WELLINGTON (Reuters) - All Blacks flyhalf Beauden Barrett and loose forward Vaea Fifita will not travel with the team to Dunedin for next week’s third test against France due to concussion.
Barrett’s absence was not unexpected after the versatile back failed a head injury assessment (HIA) during the 26-13 series-clinching second test victory in Wellington on Saturday when he landed heavily while attempting to catch a high kick.
France’s Benjamin Fall was shown a red card for the 12th minute incident when he collided with an airborne Barrett and the fullback is to face a disciplinary hearing later.
Coach Steve Hansen said it was probably best that Barrett recuperated at home and may not join the team at all in Dunedin.
“Beauden has still got concussion symptoms,” Hansen said on Sunday. “There’s no point putting him under extra pressure of the travel, when he can stay at home and rest and come down tomorrow or not come down at all.
“We won’t take any risk with him.
“It’s a long season and you’ve got to weigh up the risks and rewards and it’s unlikely that we’ll use him if he’s not right.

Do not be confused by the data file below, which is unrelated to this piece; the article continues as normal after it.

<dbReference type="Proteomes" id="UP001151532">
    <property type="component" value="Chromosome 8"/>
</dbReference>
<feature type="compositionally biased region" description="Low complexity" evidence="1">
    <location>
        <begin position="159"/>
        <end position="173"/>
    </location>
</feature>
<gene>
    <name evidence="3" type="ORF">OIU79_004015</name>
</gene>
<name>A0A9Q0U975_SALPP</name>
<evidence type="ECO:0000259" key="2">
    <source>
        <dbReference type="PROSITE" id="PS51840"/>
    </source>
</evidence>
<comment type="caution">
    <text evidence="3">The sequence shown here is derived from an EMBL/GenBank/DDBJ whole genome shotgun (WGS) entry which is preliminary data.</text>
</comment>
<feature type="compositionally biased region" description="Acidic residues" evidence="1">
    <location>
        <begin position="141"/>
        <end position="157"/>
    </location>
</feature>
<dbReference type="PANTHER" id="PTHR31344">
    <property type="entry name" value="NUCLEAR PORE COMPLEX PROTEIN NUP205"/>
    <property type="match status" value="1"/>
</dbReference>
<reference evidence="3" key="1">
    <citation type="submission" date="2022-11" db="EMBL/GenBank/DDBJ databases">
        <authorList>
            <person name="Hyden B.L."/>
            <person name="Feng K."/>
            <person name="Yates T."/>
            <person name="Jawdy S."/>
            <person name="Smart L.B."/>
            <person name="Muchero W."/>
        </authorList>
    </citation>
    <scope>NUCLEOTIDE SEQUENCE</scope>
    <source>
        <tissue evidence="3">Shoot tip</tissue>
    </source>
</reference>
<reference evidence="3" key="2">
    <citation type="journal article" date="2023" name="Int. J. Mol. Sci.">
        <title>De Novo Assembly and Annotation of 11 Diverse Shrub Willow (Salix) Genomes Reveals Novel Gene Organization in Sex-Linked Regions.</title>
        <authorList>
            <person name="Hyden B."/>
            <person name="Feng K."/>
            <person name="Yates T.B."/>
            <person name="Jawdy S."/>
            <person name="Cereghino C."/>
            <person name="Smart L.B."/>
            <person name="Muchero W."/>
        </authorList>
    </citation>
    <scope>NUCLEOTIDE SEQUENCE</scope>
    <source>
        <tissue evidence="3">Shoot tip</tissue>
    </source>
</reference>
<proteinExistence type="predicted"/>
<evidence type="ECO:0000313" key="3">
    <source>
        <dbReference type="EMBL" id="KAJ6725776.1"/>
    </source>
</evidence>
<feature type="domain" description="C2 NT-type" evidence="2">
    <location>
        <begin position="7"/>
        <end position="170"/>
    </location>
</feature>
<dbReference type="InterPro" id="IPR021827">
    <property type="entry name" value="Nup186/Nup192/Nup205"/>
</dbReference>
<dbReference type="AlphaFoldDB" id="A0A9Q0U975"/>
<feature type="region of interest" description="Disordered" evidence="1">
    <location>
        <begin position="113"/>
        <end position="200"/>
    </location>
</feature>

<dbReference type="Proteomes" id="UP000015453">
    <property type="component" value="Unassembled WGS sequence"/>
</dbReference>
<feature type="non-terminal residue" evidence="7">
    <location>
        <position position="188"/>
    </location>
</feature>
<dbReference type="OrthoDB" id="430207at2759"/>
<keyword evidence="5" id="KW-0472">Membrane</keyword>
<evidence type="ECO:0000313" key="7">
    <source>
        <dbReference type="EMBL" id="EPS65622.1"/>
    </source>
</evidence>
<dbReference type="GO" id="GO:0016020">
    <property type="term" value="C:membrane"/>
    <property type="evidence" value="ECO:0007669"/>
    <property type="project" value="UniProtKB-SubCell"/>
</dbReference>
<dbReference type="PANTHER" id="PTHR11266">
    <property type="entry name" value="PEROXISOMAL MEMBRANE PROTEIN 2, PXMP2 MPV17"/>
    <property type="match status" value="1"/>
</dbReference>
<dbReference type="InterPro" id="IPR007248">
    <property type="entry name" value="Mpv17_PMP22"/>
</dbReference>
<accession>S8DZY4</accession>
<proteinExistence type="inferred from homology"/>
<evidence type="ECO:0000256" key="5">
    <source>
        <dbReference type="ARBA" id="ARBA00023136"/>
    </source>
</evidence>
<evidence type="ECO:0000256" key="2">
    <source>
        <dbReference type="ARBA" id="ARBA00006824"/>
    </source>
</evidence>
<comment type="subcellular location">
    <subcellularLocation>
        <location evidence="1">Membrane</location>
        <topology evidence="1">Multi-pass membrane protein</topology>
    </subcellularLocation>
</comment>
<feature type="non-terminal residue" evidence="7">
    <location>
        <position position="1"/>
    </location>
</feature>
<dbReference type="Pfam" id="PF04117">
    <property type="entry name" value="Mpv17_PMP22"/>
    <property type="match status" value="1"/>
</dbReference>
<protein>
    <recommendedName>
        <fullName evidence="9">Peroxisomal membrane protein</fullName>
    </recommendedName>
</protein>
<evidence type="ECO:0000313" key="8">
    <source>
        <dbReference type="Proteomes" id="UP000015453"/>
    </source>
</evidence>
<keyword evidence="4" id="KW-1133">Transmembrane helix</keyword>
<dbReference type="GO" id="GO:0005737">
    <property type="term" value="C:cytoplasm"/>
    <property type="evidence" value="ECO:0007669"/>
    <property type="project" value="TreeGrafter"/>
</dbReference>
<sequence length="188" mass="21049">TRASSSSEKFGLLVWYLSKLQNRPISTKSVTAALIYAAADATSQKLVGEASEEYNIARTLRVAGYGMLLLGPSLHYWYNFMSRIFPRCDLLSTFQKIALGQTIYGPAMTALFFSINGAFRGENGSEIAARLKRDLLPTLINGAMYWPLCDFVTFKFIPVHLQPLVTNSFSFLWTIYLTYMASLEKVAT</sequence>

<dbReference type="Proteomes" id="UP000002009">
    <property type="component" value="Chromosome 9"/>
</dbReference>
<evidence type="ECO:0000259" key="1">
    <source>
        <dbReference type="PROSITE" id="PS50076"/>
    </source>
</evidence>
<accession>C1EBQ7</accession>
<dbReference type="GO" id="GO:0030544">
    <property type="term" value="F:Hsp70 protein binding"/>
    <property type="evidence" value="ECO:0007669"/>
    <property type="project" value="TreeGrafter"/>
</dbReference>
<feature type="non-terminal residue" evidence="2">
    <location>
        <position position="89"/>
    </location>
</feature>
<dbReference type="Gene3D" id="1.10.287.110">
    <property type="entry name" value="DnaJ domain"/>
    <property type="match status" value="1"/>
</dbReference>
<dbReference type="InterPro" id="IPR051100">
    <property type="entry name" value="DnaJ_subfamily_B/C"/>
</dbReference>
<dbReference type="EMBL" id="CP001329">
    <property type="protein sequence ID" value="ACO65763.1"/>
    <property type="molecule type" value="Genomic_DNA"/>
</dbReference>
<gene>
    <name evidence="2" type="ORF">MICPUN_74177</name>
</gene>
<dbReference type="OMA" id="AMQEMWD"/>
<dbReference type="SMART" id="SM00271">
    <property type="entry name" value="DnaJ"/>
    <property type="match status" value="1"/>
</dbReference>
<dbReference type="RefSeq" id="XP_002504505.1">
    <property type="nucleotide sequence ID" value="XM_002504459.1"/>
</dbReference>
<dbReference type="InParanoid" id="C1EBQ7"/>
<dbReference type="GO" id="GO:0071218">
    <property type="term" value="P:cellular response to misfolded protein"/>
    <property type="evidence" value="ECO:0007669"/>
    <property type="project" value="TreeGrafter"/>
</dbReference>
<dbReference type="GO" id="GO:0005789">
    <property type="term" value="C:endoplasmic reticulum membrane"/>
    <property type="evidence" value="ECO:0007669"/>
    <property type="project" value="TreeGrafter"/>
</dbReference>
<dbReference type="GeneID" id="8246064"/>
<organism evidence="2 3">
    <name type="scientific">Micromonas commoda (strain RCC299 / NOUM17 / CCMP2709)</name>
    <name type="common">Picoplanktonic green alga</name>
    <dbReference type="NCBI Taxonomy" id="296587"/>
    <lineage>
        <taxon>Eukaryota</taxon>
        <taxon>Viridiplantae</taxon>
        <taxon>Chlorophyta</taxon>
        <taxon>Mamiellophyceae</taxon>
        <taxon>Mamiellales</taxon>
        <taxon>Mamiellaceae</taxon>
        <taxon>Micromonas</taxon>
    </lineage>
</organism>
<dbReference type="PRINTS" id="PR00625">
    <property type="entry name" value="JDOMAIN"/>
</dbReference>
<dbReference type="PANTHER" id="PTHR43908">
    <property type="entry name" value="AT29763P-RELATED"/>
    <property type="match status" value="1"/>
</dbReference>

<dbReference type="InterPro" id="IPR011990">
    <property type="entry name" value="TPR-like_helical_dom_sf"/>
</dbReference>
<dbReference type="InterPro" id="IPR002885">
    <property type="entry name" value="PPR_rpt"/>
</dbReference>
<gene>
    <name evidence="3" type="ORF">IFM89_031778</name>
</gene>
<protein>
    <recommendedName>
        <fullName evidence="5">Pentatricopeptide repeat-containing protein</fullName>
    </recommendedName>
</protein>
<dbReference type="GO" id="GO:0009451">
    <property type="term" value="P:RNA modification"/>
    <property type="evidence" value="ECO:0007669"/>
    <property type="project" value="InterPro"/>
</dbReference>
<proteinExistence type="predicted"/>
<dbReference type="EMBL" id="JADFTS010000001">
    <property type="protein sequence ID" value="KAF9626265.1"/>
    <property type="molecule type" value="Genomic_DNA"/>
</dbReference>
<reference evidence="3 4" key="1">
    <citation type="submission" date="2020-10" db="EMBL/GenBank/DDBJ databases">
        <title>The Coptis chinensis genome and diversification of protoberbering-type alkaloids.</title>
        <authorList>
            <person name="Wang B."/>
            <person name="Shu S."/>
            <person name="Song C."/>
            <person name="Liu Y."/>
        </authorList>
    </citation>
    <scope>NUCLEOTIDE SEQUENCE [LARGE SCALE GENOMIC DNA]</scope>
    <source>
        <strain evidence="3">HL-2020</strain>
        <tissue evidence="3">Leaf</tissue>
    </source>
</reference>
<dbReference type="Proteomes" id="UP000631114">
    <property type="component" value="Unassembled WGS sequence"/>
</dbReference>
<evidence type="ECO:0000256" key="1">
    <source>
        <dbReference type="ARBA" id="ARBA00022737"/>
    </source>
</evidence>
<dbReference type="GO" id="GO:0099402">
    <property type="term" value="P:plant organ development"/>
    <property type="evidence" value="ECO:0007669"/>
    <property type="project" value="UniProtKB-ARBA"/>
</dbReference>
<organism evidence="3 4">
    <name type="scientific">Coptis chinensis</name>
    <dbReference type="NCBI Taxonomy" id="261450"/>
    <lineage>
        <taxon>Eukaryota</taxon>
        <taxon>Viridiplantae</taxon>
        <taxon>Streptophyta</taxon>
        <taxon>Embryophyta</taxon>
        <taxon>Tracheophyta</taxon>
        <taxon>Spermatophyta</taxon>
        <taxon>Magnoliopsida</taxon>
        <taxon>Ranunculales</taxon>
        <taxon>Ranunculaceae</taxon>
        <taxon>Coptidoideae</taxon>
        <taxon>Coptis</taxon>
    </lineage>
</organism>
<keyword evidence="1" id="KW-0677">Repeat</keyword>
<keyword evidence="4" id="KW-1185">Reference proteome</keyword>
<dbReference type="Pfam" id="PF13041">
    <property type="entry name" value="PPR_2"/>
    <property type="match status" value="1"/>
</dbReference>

“Even if he’s 100 percent and there’s still some grey area there, we won’t use him, and that’s been the case with most of the head injuries we’ve had.”
Fifita would also not travel with the side on Sunday after he had told the team medical staff that he was “not feeling well this morning,” said Hansen.
Loose forward Liam Squire was also “touch and go” for the third test with a shoulder injury, prompting the uncapped Jackson Hemopo to be brought into the squad as cover.
Wellington Hurricanes hooker Ricky Riccitelli has also been drafted in with Nathan Harris returning home to attend the birth of his first child.
Inside centre Sonny Bill Williams could be on track for a return for the game in Dunedin, after initially being ruled out of the series following knee surgery.
Williams trained with the side all week in Wellington.
Hansen has also already said that he would likely experiment with his lineup for the third test as he gives some of his more inexperienced players game time as he continues his World Cup planning.
The All Blacks, however, played poorly in Wellington despite having a man advantage for almost 70 minutes, something the coach acknowledged.
“There have been worse All Blacks performances I’ve been involved in,” he said. “The big thing is we won’t panic.
“We played poorly and won a series, so that can’t be all bad.
“Whilst we’re disappointed, we’re still managing to do things that are positive. What we’ve got to do, as I said before, is go away, have a good look at what we’re doing, learn from those things and get better at it.
“History would suggest we’re not bad at it.”
Reporting by Greg Stutchbury; Editing by John O'Brien